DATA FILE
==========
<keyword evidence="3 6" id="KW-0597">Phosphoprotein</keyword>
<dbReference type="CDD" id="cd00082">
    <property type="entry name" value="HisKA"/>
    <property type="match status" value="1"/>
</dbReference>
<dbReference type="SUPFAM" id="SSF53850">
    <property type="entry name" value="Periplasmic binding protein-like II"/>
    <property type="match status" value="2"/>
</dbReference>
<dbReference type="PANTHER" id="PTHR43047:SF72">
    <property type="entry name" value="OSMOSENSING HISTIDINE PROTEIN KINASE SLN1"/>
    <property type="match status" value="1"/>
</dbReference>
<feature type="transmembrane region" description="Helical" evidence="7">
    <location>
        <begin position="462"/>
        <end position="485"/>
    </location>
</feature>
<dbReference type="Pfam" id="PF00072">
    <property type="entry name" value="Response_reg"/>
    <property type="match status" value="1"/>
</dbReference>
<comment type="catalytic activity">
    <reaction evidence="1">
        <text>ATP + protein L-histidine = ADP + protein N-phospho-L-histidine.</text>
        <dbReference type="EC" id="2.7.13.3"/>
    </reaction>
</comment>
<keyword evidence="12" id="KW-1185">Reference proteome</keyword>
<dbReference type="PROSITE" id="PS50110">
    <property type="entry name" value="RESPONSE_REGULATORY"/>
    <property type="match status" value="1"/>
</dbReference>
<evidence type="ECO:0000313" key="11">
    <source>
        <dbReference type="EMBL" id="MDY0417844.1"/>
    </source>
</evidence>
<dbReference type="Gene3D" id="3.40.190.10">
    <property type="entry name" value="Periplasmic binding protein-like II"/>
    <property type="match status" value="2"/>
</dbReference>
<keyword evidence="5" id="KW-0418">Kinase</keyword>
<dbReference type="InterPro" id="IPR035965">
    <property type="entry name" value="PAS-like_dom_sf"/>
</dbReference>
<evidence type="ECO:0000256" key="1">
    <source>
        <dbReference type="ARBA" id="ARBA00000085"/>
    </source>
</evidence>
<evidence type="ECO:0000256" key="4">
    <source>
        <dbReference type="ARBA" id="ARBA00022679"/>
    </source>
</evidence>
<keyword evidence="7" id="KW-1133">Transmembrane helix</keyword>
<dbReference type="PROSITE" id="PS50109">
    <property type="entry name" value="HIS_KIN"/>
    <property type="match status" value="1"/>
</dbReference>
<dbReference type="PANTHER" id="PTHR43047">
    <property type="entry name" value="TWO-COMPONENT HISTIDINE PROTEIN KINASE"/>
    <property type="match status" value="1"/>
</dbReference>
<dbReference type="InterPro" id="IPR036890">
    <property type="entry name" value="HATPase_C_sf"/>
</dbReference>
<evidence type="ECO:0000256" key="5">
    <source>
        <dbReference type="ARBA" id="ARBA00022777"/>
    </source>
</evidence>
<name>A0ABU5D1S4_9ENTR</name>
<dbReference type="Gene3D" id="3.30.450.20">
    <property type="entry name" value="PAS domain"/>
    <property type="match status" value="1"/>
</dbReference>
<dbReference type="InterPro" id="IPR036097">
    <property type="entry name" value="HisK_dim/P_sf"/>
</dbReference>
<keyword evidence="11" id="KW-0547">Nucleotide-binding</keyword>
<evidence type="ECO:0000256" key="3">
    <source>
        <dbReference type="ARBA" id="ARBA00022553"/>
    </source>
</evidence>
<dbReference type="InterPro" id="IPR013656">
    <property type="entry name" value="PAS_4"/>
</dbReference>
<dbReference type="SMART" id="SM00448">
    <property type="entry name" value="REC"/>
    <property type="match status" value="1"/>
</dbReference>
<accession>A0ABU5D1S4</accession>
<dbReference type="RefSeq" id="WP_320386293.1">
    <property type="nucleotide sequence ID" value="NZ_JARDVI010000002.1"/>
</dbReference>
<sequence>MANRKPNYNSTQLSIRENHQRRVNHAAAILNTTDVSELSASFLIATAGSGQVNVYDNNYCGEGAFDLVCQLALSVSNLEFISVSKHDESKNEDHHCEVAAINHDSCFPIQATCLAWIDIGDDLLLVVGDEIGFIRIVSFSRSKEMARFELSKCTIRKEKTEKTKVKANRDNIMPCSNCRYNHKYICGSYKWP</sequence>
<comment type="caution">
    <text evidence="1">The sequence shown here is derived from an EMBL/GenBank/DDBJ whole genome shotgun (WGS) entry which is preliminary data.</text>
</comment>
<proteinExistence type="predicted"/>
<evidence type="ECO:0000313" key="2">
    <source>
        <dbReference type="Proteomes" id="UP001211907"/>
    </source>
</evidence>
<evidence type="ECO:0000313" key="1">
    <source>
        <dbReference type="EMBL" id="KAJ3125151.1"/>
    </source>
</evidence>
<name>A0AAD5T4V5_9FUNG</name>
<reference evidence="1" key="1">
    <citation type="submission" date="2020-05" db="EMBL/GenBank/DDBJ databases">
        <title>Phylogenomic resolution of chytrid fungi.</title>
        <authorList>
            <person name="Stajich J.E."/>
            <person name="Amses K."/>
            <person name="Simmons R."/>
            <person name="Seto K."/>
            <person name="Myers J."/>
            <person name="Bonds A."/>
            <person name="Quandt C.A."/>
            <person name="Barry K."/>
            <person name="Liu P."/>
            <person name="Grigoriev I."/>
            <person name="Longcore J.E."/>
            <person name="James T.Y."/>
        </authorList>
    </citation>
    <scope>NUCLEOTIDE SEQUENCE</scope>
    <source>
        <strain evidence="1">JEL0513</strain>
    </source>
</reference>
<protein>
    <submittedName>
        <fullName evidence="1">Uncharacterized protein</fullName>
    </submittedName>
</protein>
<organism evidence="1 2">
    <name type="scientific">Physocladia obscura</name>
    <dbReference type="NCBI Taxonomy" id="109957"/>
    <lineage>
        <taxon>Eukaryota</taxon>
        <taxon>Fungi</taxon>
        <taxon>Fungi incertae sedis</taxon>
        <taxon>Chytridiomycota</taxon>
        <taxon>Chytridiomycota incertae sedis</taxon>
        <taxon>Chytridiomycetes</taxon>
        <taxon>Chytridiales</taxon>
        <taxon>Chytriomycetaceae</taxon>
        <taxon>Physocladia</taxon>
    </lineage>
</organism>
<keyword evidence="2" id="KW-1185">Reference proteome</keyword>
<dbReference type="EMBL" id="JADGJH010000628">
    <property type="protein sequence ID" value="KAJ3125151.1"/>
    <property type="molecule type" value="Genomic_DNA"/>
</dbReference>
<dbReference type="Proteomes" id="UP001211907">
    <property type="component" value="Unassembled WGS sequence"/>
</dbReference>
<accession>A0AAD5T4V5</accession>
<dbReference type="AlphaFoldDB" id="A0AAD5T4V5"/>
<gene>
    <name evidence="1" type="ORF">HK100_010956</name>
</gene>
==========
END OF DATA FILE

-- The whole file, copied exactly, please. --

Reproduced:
<keyword evidence="3 6" id="KW-0597">Phosphoprotein</keyword>
<dbReference type="CDD" id="cd00082">
    <property type="entry name" value="HisKA"/>
    <property type="match status" value="1"/>
</dbReference>
<dbReference type="SUPFAM" id="SSF53850">
    <property type="entry name" value="Periplasmic binding protein-like II"/>
    <property type="match status" value="2"/>
</dbReference>
<dbReference type="PANTHER" id="PTHR43047:SF72">
    <property type="entry name" value="OSMOSENSING HISTIDINE PROTEIN KINASE SLN1"/>
    <property type="match status" value="1"/>
</dbReference>
<feature type="transmembrane region" description="Helical" evidence="7">
    <location>
        <begin position="462"/>
        <end position="485"/>
    </location>
</feature>
<dbReference type="Pfam" id="PF00072">
    <property type="entry name" value="Response_reg"/>
    <property type="match status" value="1"/>
</dbReference>
<comment type="catalytic activity">
    <reaction evidence="1">
        <text>ATP + protein L-histidine = ADP + protein N-phospho-L-histidine.</text>
        <dbReference type="EC" id="2.7.13.3"/>
    </reaction>
</comment>
<keyword evidence="12" id="KW-1185">Reference proteome</keyword>
<dbReference type="PROSITE" id="PS50110">
    <property type="entry name" value="RESPONSE_REGULATORY"/>
    <property type="match status" value="1"/>
</dbReference>
<evidence type="ECO:0000313" key="11">
    <source>
        <dbReference type="EMBL" id="MDY0417844.1"/>
    </source>
</evidence>
<dbReference type="Gene3D" id="3.40.190.10">
    <property type="entry name" value="Periplasmic binding protein-like II"/>
    <property type="match status" value="2"/>
</dbReference>
<keyword evidence="5" id="KW-0418">Kinase</keyword>
<dbReference type="InterPro" id="IPR035965">
    <property type="entry name" value="PAS-like_dom_sf"/>
</dbReference>
<evidence type="ECO:0000256" key="1">
    <source>
        <dbReference type="ARBA" id="ARBA00000085"/>
    </source>
</evidence>
<evidence type="ECO:0000256" key="4">
    <source>
        <dbReference type="ARBA" id="ARBA00022679"/>
    </source>
</evidence>
<keyword evidence="7" id="KW-1133">Transmembrane helix</keyword>
<dbReference type="PROSITE" id="PS50109">
    <property type="entry name" value="HIS_KIN"/>
    <property type="match status" value="1"/>
</dbReference>
<dbReference type="PANTHER" id="PTHR43047">
    <property type="entry name" value="TWO-COMPONENT HISTIDINE PROTEIN KINASE"/>
    <property type="match status" value="1"/>
</dbReference>
<dbReference type="InterPro" id="IPR036890">
    <property type="entry name" value="HATPase_C_sf"/>
</dbReference>
<evidence type="ECO:0000256" key="5">
    <source>
        <dbReference type="ARBA" id="ARBA00022777"/>
    </source>
</evidence>
<name>A0ABU5D1S4_9ENTR</name>
<dbReference type="Gene3D" id="3.30.450.20">
    <property type="entry name" value="PAS domain"/>
    <property type="match status" value="1"/>
</dbReference>
<dbReference type="InterPro" id="IPR036097">
    <property type="entry name" value="HisK_dim/P_sf"/>
</dbReference>
<keyword evidence="11" id="KW-0547">Nucleotide-binding</keyword>
<evidence type="ECO:0000256" key="3">
    <source>
        <dbReference type="ARBA" id="ARBA00022553"/>
    </source>
</evidence>
<dbReference type="InterPro" id="IPR013656">
    <property type="entry name" value="PAS_4"/>
</dbReference>
<dbReference type="SMART" id="SM00448">
    <property type="entry name" value="REC"/>
    <property type="match status" value="1"/>
</dbReference>
<accession>A0ABU5D1S4</accession>
<dbReference type="RefSeq" id="WP_320386293.1">
    <property type="nucleotide sequence ID" value="NZ_JARDVI010000002.1"/>
</dbReference>
<sequence>MANRKPNYNSTQLSIRENHQRRVNHAAAILNTTDVSELSASFLIATAGSGQVNVYDNNYCGEGAFDLVCQLALSVSNLEFISVSKHDESKNEDHHCEVAAINHDSCFPIQATCLAWIDIGDDLLLVVGDEIGFIRIVSFSRSKEMARFELSKCTIRKEKTEKTKVKANRDNIMPCSNCRYNHKYICGSYKWP</sequence>
<comment type="caution">
    <text evidence="1">The sequence shown here is derived from an EMBL/GenBank/DDBJ whole genome shotgun (WGS) entry which is preliminary data.</text>
</comment>
<proteinExistence type="predicted"/>
<evidence type="ECO:0000313" key="2">
    <source>
        <dbReference type="Proteomes" id="UP001211907"/>
    </source>
</evidence>
<evidence type="ECO:0000313" key="1">
    <source>
        <dbReference type="EMBL" id="KAJ3125151.1"/>
    </source>
</evidence>
<name>A0AAD5T4V5_9FUNG</name>
<reference evidence="1" key="1">
    <citation type="submission" date="2020-05" db="EMBL/GenBank/DDBJ databases">
        <title>Phylogenomic resolution of chytrid fungi.</title>
        <authorList>
            <person name="Stajich J.E."/>
            <person name="Amses K."/>
            <person name="Simmons R."/>
            <person name="Seto K."/>
            <person name="Myers J."/>
            <person name="Bonds A."/>
            <person name="Quandt C.A."/>
            <person name="Barry K."/>
            <person name="Liu P."/>
            <person name="Grigoriev I."/>
            <person name="Longcore J.E."/>
            <person name="James T.Y."/>
        </authorList>
    </citation>
    <scope>NUCLEOTIDE SEQUENCE</scope>
    <source>
        <strain evidence="1">JEL0513</strain>
    </source>
</reference>
<protein>
    <submittedName>
        <fullName evidence="1">Uncharacterized protein</fullName>
    </submittedName>
</protein>
<organism evidence="1 2">
    <name type="scientific">Physocladia obscura</name>
    <dbReference type="NCBI Taxonomy" id="109957"/>
    <lineage>
        <taxon>Eukaryota</taxon>
        <taxon>Fungi</taxon>
        <taxon>Fungi incertae sedis</taxon>
        <taxon>Chytridiomycota</taxon>
        <taxon>Chytridiomycota incertae sedis</taxon>
        <taxon>Chytridiomycetes</taxon>
        <taxon>Chytridiales</taxon>
        <taxon>Chytriomycetaceae</taxon>
        <taxon>Physocladia</taxon>
    </lineage>
</organism>
<keyword evidence="2" id="KW-1185">Reference proteome</keyword>
<dbReference type="EMBL" id="JADGJH010000628">
    <property type="protein sequence ID" value="KAJ3125151.1"/>
    <property type="molecule type" value="Genomic_DNA"/>
</dbReference>
<dbReference type="Proteomes" id="UP001211907">
    <property type="component" value="Unassembled WGS sequence"/>
</dbReference>
<accession>A0AAD5T4V5</accession>
<dbReference type="AlphaFoldDB" id="A0AAD5T4V5"/>
<gene>
    <name evidence="1" type="ORF">HK100_010956</name>
</gene>